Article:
Public representatives and council officials have praised the communities of North Clare and council staff for their efforts following recent storms which caused extensive damage to infrastructure in the area.
One local councillor has called for the ban on the hiring of public servants to be removed, claiming that “recent events show the need for the embargo on frontline staff to be lifted.”
Fears about the future of services at the council’s Ennistymon Area Office were also raised as part of a discussion at the first North Clare area meeting of the year on Monday.
Councillors and officials were united in their commendations of staff from the office and voluntary groups who helped in the clean ups following the series of storms so far this year.
Mayor of Clare, Councillor Joe Arkins paid tribute to communities and in particular, the council’s administration and outdoor staff for their efforts in the wake of destruction by the storms.
“People were out working in conditions and temperatures where you wouldn’t put out a dog and the general public are aware of the efforts their local staff made,” he said.
Councillor Richard Nagle pointed out that council staff were available ‘24/7’ throughout the clean up and stated that more than 28 people had left the roads and water sections in the North Clare area and had not been replaced with more due to retire.
“If the workforce continues to fall, it will not be possible for the service to be provided because there won’t be people there to do it. The embargo needs to be lifted. It also highlighted the need for a local office in Ennistymon,” he added.
Councillor Nagle highlighted the importance of “local knowledge” when dealing with incidents in the area and said it would be “unacceptable” if the county council offices in Ennistymon were “downgraded to a sub-office”.
Councillor Bill Slattery said that he felt the office could be downgraded to a sub-office, which would result in changes to staffing and services, by “sleight of hand” at local election time.
Councillor Michael Hillery asked the council to provide details of the services that would continue to be provided by the Ennistymon office after changes to the electoral areas in Clare are implemented this summer. He claimed any such downgrading would mean that it “would no long serve the needs of people in North Clare”.
Councillor Michael Hillery requested a “progress report” from the council following the storm damage.
Senior Executive Engineer in North Clare, Stephen Lahiffe reported that there had been five different storms since St Stephen’s night before outlining in a written reply the current situation in the Ennistymon Electoral Area.
In Lahinch, one of the worst affected areas, Mr Lahiffe said “all debris has been removed from the Promenade and surrounding areas. The public car parks are now open and the Pay and Display machines replaced. These had been installed but were again removed prior to the February storm event and will not be replaced until after the High Tide in March. All public lighting has been restored although there is damage to one of the poles again. The sea wall caps have been removed to storage. Public footpaths are being gradually resorted. The drainage network is repaired and Promenade railings made safe. A contractor has been appointed to replace the railings at the Golf Club side. The walkway along the golf club remains closed.”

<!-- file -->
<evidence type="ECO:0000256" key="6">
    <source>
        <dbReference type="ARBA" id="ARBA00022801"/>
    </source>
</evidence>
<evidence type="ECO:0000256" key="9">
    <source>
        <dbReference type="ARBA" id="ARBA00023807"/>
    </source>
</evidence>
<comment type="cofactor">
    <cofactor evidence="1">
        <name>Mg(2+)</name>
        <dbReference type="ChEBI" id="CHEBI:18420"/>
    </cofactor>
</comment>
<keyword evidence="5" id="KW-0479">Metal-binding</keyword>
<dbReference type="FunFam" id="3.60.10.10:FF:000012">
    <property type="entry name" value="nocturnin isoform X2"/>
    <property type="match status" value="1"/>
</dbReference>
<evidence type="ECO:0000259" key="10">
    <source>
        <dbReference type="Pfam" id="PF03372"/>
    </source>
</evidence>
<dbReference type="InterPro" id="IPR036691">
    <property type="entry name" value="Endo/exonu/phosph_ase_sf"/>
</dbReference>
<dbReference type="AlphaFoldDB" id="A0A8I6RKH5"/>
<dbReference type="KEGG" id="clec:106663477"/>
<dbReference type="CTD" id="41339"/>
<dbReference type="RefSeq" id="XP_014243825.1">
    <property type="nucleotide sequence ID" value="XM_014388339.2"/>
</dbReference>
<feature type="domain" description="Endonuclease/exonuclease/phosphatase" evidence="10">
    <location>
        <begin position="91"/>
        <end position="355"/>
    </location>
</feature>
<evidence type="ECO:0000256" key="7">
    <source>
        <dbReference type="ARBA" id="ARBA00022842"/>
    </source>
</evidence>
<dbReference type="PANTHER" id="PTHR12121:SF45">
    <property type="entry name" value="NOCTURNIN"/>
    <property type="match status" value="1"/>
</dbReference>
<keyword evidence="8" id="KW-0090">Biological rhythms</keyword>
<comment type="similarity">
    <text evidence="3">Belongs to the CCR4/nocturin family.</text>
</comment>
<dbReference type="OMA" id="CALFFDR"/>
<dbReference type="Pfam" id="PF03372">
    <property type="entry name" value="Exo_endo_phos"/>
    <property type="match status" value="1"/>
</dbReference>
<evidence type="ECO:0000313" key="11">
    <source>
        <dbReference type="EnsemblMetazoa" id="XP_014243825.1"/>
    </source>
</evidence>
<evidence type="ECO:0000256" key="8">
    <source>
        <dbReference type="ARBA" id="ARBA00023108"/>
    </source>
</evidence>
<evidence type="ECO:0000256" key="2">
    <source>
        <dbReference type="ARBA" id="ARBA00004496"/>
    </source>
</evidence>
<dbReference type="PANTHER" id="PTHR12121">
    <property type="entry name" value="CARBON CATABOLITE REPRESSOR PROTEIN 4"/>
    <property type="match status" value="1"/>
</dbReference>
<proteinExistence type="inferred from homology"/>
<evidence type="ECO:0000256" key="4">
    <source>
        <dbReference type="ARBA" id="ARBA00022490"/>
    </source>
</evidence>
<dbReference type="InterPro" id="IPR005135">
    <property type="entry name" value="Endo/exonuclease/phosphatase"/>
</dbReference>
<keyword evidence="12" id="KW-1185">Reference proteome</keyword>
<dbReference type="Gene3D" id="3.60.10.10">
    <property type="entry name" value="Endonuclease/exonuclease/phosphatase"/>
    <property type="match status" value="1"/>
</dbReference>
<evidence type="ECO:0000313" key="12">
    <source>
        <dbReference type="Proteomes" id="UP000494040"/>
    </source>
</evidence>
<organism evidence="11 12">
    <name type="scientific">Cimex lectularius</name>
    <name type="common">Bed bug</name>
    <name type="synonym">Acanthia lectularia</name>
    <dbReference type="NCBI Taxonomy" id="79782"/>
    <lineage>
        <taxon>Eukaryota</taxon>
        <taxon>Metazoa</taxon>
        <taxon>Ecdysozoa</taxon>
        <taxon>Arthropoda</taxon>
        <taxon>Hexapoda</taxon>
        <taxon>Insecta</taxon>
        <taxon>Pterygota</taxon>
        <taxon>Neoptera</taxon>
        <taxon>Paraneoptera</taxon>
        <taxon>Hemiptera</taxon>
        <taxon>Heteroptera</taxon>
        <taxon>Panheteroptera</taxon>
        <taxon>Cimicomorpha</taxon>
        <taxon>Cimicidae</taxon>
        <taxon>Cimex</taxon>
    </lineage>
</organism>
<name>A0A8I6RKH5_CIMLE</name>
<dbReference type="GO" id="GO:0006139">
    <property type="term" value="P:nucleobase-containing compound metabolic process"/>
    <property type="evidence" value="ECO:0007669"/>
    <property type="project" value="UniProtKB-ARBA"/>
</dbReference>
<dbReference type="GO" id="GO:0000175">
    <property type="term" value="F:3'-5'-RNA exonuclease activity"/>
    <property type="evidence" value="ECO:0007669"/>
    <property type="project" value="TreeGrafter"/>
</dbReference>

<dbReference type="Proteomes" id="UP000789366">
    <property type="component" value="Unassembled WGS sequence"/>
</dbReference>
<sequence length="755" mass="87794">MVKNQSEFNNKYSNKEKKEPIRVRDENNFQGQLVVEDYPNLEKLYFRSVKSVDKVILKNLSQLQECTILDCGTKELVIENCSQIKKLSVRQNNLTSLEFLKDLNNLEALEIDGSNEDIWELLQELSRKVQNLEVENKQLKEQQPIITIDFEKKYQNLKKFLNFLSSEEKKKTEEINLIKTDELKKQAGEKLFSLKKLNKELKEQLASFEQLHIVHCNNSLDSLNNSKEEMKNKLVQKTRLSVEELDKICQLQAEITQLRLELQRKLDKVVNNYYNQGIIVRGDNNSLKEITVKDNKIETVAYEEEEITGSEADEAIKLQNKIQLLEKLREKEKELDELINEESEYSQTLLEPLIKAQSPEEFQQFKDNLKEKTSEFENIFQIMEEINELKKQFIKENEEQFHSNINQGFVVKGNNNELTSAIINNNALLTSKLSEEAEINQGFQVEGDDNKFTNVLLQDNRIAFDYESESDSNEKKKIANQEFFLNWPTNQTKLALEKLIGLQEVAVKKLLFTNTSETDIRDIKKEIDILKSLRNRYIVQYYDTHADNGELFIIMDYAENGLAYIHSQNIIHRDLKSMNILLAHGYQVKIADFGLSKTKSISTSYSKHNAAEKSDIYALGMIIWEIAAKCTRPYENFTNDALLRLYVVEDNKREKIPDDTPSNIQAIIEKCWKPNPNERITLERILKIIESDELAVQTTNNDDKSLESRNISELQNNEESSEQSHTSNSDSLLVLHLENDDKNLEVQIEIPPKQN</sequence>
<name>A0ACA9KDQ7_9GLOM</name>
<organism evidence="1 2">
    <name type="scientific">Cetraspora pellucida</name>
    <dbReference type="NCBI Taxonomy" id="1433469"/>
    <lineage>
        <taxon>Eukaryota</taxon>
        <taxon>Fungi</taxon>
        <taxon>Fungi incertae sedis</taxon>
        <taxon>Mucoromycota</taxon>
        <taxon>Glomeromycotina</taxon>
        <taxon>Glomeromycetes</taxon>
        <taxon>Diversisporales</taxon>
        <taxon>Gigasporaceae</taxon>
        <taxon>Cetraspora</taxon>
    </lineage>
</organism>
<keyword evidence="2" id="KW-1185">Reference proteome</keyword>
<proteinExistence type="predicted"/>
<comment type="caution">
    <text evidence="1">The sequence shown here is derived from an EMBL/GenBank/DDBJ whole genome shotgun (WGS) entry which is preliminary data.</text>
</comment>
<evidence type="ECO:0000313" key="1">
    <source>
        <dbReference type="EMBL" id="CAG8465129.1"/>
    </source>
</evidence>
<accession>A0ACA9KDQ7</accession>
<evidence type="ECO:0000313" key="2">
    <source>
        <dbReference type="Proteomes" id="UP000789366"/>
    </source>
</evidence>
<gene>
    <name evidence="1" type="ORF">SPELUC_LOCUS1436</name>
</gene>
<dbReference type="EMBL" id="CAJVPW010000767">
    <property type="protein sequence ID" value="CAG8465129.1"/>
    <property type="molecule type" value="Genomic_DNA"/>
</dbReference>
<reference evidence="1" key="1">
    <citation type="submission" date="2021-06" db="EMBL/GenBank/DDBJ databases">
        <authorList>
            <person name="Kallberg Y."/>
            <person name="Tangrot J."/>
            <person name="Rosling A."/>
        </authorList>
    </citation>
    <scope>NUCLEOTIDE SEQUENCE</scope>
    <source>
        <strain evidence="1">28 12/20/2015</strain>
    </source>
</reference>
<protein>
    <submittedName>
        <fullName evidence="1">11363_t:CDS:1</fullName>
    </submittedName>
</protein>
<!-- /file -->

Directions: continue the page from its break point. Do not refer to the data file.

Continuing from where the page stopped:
At the Flaggy Shore, Mr Lahiffe reported that the public road is now open but one location remains flooded. He said “debris has been removed and the carriageway repaired to a level which makes it functional.”
“A specialist contractor engaged to provide an estimate for repair of the causeway” at Aughinish Island, according to the area engineer.
In Ballyvaughan, the pier wall is being rebuilt. “The hole in the deck of the pier has been repaired and a specialist contractor is tendering for repairs to sea walls.”
Doolin, according to Mr Lahiffe, was “completely cleared of debris following the first storm but the February storm undid all the works. The Roadway is open but no further works have been done at present.”
At Clahane all roads are open again but “work is still required on retaining walls and bridge abutments” but water services are restored. In Liscannor “temporary sea defences have been provided at the local roadway to protect dwelling houses. Works have begun on the retaining wall on the R478 at the grotto. Debris was removed from the pier and quay floor. Drainage channels are reopened at the Glebe. Skips have been provided for clean up.”
Mr Lahiffe added that at Fanore debris was removed along with the remains of a whale that had washed up.
In Spanish Point and White Strand, which are also part of the existing Ennistymon Electoral Area, debris was removed and the areas made safe.
Councillor Hillery raised issues regarding damage to private property, particularly with regard to boundary walls. He asked would people whose property was damaged be entitled to funding from Government.
Mr Lahiffe explained that the council was only responsible for infrastructure and that the €36 million needed for repairs in the county was for public infrastructure only and did not include private property.
Mr Lahiffe thanked local people and voluntary groups for their support following each of the storms.
“It is one good thing to come out of storms, it is amazing to me what people can go through and but still come out fighting,” he said.